ERBIL - Iraq’s prime minister pledged Sunday to take all the “necessary measures” to protect the country’s unity a day before its autonomous Kurdish region votes in a referendum on independence.

Haider al-Abadi spoke out in a televised address shortly after Kurdish leader Massud Barzani said the Kurds’ partnership with Baghdad had failed, and that the plebiscite would proceed as planned on Monday.

Abadi said that taking a unilateral decision to stage a referendum affected both Iraqi and regional security, and was “unconstitutional and against civil peace”.

“We will take the necessary measures to preserve the unity of the country,” he said but without elaborating. He added that “we will not permit anyone to play with Iraq and not pay the consequences”.

Earlier, Barzani urged his people to turn out and vote on Monday. “The partnership with Baghdad has failed and we will not return to it,” he said. Barzani has resisted pressure from Baghdad, neighbouring states and Washington to call off the referendum and negotiate a new deal.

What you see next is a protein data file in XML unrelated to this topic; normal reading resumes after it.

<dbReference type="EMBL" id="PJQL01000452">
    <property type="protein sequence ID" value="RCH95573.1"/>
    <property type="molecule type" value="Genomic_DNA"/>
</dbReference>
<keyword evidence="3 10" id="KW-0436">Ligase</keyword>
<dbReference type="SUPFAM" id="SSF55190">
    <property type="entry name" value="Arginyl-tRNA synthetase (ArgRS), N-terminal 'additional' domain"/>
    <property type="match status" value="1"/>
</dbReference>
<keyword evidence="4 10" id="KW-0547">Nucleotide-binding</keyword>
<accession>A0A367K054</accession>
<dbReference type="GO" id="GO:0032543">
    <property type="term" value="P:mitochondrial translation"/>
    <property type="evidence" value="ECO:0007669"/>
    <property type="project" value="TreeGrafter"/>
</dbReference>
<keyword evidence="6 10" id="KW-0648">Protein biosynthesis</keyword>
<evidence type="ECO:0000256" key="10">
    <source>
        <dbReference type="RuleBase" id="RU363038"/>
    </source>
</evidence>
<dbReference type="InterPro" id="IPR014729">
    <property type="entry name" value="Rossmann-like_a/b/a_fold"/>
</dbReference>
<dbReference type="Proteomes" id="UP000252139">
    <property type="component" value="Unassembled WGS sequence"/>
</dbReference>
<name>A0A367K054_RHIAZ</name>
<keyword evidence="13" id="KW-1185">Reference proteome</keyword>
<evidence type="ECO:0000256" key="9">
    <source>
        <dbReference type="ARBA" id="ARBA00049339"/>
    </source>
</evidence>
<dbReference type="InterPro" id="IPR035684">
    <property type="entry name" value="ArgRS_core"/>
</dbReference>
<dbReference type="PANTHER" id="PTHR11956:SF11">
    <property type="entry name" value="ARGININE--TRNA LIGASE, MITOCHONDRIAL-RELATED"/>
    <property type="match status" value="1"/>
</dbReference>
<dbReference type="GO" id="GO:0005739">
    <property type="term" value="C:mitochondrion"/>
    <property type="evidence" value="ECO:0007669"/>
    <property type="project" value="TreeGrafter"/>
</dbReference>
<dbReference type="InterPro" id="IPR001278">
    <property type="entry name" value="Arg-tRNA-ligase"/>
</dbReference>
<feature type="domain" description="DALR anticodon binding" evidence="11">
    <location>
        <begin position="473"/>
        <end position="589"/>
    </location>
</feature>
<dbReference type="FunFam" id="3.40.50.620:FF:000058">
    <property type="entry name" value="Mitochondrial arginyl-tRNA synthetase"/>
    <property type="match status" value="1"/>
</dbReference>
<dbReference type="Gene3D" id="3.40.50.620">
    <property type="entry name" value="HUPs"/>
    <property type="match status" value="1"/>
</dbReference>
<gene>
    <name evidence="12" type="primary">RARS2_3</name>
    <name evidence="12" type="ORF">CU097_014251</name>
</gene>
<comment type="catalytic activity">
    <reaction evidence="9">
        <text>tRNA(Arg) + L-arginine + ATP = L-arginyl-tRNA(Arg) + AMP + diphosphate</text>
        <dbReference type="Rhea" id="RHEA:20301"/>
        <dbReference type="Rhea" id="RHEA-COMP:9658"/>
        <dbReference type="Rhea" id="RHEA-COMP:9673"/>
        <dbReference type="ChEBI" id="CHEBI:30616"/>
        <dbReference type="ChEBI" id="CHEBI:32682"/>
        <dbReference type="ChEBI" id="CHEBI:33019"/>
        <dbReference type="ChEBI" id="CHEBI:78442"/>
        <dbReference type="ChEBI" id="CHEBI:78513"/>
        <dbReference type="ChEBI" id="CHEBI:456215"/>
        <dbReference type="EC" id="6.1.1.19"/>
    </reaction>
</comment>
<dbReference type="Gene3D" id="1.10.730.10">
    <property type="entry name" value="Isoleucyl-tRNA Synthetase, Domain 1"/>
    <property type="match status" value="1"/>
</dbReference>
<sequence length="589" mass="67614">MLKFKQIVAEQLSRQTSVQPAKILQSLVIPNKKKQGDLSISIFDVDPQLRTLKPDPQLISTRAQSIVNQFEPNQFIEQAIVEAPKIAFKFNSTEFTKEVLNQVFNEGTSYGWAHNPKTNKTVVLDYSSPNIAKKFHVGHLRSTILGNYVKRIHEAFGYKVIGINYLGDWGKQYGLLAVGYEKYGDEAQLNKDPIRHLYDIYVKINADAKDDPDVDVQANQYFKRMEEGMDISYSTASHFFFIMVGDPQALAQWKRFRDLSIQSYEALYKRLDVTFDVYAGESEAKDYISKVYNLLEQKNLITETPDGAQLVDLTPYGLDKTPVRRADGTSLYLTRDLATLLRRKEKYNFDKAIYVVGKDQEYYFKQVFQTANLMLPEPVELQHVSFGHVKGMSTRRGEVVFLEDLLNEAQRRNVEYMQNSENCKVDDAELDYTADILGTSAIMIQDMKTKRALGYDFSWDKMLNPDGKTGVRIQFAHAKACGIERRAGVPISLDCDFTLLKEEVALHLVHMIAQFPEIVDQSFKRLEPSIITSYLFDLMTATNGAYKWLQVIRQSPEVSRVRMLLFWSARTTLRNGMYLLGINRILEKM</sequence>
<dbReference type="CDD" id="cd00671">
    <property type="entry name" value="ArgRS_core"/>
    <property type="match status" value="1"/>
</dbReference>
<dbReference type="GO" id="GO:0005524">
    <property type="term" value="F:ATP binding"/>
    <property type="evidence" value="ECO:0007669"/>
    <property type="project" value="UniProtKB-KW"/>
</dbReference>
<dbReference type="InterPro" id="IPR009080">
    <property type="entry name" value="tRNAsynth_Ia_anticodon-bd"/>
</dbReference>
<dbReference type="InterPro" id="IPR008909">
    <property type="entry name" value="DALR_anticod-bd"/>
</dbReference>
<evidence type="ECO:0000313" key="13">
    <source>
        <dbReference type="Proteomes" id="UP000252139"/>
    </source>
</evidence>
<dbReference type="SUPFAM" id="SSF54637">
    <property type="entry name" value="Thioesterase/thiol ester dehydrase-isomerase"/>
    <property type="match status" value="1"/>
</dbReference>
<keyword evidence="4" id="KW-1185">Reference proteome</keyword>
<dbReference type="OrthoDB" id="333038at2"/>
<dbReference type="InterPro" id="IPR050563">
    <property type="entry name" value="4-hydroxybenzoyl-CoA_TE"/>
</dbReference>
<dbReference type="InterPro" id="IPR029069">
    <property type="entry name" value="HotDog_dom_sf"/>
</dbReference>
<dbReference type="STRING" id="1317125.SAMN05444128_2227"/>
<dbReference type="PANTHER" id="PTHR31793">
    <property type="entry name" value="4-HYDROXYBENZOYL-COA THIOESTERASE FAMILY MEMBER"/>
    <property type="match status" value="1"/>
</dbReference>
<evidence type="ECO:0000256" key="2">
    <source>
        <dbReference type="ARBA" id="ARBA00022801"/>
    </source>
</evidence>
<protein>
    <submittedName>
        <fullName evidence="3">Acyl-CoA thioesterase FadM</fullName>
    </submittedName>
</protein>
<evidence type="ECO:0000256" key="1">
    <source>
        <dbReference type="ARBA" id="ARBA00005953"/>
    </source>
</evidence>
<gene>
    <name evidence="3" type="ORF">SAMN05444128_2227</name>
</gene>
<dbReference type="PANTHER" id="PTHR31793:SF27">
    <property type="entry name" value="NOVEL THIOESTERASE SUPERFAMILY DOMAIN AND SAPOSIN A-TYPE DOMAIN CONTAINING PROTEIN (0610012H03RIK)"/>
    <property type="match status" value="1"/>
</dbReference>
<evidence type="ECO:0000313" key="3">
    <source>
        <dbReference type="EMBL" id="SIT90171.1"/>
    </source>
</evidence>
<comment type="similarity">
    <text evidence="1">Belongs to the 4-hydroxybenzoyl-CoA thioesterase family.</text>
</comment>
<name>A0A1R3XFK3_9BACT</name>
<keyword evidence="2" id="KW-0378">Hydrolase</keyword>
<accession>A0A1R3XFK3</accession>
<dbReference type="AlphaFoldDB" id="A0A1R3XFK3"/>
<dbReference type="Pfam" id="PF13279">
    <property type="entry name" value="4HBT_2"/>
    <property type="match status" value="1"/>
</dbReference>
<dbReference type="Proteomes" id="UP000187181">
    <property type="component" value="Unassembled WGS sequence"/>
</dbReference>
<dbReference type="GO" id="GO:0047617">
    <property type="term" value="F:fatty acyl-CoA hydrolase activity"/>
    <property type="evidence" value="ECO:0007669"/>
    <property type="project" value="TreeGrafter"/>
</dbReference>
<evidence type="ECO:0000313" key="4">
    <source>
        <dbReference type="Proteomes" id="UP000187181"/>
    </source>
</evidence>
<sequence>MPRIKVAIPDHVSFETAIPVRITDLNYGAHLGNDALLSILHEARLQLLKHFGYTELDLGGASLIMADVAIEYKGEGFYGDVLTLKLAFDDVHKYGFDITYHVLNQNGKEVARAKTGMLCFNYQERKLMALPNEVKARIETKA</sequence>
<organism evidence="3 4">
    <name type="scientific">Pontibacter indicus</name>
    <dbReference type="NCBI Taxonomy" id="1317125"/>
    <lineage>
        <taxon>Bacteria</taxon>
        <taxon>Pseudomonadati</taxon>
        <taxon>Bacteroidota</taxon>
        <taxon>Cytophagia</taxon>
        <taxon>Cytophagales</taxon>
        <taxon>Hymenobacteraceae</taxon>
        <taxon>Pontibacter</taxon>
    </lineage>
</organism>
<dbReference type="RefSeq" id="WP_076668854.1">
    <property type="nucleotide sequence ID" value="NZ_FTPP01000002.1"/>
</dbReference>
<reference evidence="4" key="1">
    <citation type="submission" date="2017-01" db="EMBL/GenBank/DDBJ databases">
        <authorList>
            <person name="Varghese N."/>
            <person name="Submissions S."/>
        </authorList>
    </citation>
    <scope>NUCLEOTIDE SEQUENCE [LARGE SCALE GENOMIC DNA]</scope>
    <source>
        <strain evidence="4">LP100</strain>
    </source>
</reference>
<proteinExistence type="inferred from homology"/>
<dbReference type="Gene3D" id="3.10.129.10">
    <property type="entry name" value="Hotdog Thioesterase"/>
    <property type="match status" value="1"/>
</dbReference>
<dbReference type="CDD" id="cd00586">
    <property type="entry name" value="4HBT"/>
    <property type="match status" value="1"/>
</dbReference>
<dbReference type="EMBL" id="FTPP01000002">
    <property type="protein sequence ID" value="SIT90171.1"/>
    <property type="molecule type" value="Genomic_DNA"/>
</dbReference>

“The referendum is not for defining borders or imposing a fait accompli. We want a dialogue with Baghdad to resolve the problems, and the dialogue can last one or two years,” Barzani said of disputed zones such as oil-rich Kirkuk.

Iraq’s neighbours Iran and Turkey strongly oppose the referendum, as both have their own Kurdish minorities and fear the vote will stoke separatist aspirations at home. Tehran upped the pressure on Sunday, saying it had blocked all flights to and from Kurdistan at Baghdad’s request.

Washington and many Western countries had called for the vote to be postponed or cancelled, saying it would hamper the fight against the Islamic State group.

But in regional capital Arbil, Barzani’s political heartland, Kurdish flags were flying everywhere on Sunday.

Most in the city said they would vote, but some also feared the possible consequences. “We look forward to hearing what the situation will be after September 25, as most Kurds will vote for independence to fulfil our dream of an independent state,” said labourer Ahmad Souleiman, 30. “What we’re afraid of is that our enemies have evil intentions towards us.”

Turkish Prime Minister Binali Yildirim again denounced the referendum on Sunday, saying it would “further fuel existing instability, lack of authority and chaos in the region”.